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Home > Articles > Music journalism > Promoting your music > My Life Story 1999

Making Music: January 2000

Thanks for the meme story

My Life Story's singer Jake Shillingford talks to Sean McManus about why they dismissed MP3 when releasing their first e-single.

Ideas are viral and emails are the carriers. Be they virus warnings or song parodies, emails are repeatedly forwarded between friends until a chain spanning the world has read the same words.

Imagine exploiting this network to promote your music. That's what Jake Shillingford did, leader of ten-year old orchestral pop band My Life Story. The group posted exclusive material as an electronic single on the band's website for three months, purposely leaving it in the email wilderness to go on spreading forever.

"I might well find that we've gone to number one in Lithuania when I'm 66," laughs Jake. "I would like to be able to say at the end of three months that 'If you can't live without me why aren't you dead yet' is our most widely heard single yet."

The band chose to use Microsoft's Media Player to distribute the single instead of the popular MP3 digital music format. The sound quality is 'excellent' says Jake, but the main benefit to My Life Story is that the track can't be played until it is registered with the band's website. "Say I email it to Aunt Mabel in Bratislava and she likes it and emails it to her friends," says Jake. "We can check and see that 1000 people have the single in Slovakia, can book a gig and email ticket information and roadmaps. If we get a database like that, we can go and do one-off forays. We could be the biggest band Christmas Island has ever seen."

The single has even secured radio play in Sweden, a result of DJs loading it directly from email or the website into the computer system used to program the music in the shows. In this country, Radio 1 and XFM played the single but the weekly inkies were dismissive.

"The single was released like a chart release: it had an A and a B side like a 7 inch single, it came out on a Monday and it was promoted the same," says Jake. "But the national press, especially the music magazines, don't seem to consider the internet a genuine release. It's very backwards thinking. We're getting just under 100 downloads a day. That is a lot of records in just one shop."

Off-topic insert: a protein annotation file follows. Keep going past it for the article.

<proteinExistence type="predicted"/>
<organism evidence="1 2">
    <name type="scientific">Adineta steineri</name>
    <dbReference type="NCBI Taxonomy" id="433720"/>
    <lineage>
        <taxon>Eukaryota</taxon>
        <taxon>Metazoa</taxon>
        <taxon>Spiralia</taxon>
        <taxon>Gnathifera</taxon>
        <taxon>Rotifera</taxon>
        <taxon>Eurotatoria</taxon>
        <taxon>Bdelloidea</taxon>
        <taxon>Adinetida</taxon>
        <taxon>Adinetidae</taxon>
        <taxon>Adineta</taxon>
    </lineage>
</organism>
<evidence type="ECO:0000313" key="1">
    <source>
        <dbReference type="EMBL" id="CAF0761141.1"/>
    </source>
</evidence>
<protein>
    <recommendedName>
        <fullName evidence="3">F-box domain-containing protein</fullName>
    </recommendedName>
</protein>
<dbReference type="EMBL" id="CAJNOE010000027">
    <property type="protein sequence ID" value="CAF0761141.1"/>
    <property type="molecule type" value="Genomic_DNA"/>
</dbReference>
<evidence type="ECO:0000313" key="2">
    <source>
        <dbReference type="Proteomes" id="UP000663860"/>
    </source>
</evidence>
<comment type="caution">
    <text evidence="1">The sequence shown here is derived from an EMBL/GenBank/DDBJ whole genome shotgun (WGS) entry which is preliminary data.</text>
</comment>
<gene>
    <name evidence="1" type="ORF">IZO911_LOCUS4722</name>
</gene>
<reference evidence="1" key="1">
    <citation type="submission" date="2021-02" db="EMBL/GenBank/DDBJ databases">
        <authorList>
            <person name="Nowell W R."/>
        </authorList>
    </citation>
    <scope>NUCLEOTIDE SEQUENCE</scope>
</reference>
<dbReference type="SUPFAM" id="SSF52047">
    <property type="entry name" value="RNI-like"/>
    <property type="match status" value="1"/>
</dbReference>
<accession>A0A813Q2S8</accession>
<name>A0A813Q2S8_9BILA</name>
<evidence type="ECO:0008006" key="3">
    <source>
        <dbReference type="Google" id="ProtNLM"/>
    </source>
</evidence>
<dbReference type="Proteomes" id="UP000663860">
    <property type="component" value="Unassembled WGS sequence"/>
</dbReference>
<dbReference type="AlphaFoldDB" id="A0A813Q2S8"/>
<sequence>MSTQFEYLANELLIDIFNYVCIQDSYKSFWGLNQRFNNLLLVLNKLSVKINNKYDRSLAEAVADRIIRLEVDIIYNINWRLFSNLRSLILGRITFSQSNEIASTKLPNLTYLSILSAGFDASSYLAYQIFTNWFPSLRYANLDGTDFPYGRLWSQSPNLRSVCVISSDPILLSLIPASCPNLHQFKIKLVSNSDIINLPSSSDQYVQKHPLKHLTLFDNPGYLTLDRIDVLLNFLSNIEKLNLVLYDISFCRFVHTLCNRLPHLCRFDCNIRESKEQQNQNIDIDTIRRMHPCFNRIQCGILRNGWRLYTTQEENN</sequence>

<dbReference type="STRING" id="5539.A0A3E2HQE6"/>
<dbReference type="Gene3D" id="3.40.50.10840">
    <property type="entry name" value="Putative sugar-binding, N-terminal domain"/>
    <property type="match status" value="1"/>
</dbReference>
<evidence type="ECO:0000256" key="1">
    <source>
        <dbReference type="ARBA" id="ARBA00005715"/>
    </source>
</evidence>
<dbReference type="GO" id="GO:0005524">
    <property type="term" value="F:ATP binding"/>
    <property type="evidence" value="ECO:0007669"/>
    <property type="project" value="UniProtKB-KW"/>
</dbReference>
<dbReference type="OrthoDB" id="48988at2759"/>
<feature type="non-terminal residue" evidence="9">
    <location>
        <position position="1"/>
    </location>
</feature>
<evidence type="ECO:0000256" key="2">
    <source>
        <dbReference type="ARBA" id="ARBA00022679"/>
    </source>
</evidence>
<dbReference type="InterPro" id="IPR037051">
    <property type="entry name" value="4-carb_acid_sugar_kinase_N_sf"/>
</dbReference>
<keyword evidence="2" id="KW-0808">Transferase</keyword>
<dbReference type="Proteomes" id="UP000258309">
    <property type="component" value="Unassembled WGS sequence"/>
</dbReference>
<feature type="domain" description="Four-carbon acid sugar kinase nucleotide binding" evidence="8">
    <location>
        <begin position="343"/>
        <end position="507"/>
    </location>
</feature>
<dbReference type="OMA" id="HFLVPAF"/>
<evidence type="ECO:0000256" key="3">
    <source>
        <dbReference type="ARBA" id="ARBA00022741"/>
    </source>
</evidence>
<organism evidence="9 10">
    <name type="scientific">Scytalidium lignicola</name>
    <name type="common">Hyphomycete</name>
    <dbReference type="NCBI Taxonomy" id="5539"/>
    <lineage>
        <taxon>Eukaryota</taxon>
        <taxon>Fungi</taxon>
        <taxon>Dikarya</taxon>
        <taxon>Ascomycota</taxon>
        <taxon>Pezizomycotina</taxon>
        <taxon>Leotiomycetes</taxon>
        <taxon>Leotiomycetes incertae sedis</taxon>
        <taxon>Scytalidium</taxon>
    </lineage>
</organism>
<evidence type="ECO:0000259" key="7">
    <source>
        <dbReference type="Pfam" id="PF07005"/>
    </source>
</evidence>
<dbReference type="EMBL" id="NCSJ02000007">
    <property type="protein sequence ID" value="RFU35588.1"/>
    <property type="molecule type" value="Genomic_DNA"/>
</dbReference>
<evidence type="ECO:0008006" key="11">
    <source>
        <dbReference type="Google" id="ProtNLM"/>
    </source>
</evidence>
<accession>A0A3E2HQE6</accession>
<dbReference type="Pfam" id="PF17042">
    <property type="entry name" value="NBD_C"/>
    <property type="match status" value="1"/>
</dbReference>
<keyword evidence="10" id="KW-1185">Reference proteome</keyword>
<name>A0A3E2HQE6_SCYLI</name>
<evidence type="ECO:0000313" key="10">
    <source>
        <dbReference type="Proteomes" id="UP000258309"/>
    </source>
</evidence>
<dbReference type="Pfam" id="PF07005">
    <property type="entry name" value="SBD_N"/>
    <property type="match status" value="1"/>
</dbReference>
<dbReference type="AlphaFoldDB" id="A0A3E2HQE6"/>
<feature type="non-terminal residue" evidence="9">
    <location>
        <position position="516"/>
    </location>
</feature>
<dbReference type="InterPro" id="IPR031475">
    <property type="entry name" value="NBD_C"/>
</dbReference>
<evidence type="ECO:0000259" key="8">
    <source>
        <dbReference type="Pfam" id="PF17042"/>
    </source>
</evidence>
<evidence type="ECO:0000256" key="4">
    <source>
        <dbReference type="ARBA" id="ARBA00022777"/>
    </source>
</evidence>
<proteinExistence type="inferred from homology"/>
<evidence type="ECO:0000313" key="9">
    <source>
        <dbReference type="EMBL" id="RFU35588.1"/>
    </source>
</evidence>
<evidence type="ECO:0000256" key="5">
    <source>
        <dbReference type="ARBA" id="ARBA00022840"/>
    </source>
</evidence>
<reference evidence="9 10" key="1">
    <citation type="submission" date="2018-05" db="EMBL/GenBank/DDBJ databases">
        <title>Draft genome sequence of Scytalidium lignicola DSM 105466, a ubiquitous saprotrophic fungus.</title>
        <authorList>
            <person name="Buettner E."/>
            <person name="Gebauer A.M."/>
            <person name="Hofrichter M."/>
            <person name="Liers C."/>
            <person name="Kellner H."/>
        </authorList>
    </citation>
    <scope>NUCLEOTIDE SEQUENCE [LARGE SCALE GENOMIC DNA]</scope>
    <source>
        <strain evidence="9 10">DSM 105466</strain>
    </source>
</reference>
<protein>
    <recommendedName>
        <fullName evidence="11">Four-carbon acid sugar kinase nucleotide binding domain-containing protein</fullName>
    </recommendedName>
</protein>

Unless you're Mariah Carey, people can't go into Woolworths next week to get your single. The internet gives us a permanent presence so people can still download the single.

Internet distribution offers the band greater freedom of expression. "Pop music is supposed to be the voice of the youth but it is being censored more and more," says Jake. "The B side [History of the World on Ice] was originally going to be the B side of 'It's a girl thing', our previous (CD) single, but some high street chains wouldn't stock it because it had a few naughty naughty swear words. And that was the b-side!"

Online the band has no pressure to be commercial either. "If our records are a bit self-indulgent or we want to do a three-album instrumental and if it would appeal to our fans, the internet is an excellent way to put it across," says Jake. "My Life Story have been a consistently average band. We've always gone in at number 34 in the charts and gone out the next week. Unless you're Mariah Carey, people can't go into Woolworths next week to get your single. The internet gives us a permanent presence so people can still download the single."

The single was given away for free, as a gift to the fans and also because the band didn't want to run the risk of charging while still experimenting with the technology. Jake remains sceptical about whether online distribution will ever be commercially viable. "There is still some naievety in the major labels and the record press in recognising the legitimacy of the internet," says Jake. "When that prejudice is gone, we might see bigger releases. The most important role now is in communication."

And while Jake celebrates fan websites for keeping My Life Story going when dropped by Parlophone and enjoys the connection with fans the internet enables, he still believes that bands must tour to promote the music. "The internet is all well and good, providing something that can be accessed by the whole world but you still have to be out there promoting the site," says Jake. "It's no good having a great site, superb single, available for free if no one goes there."

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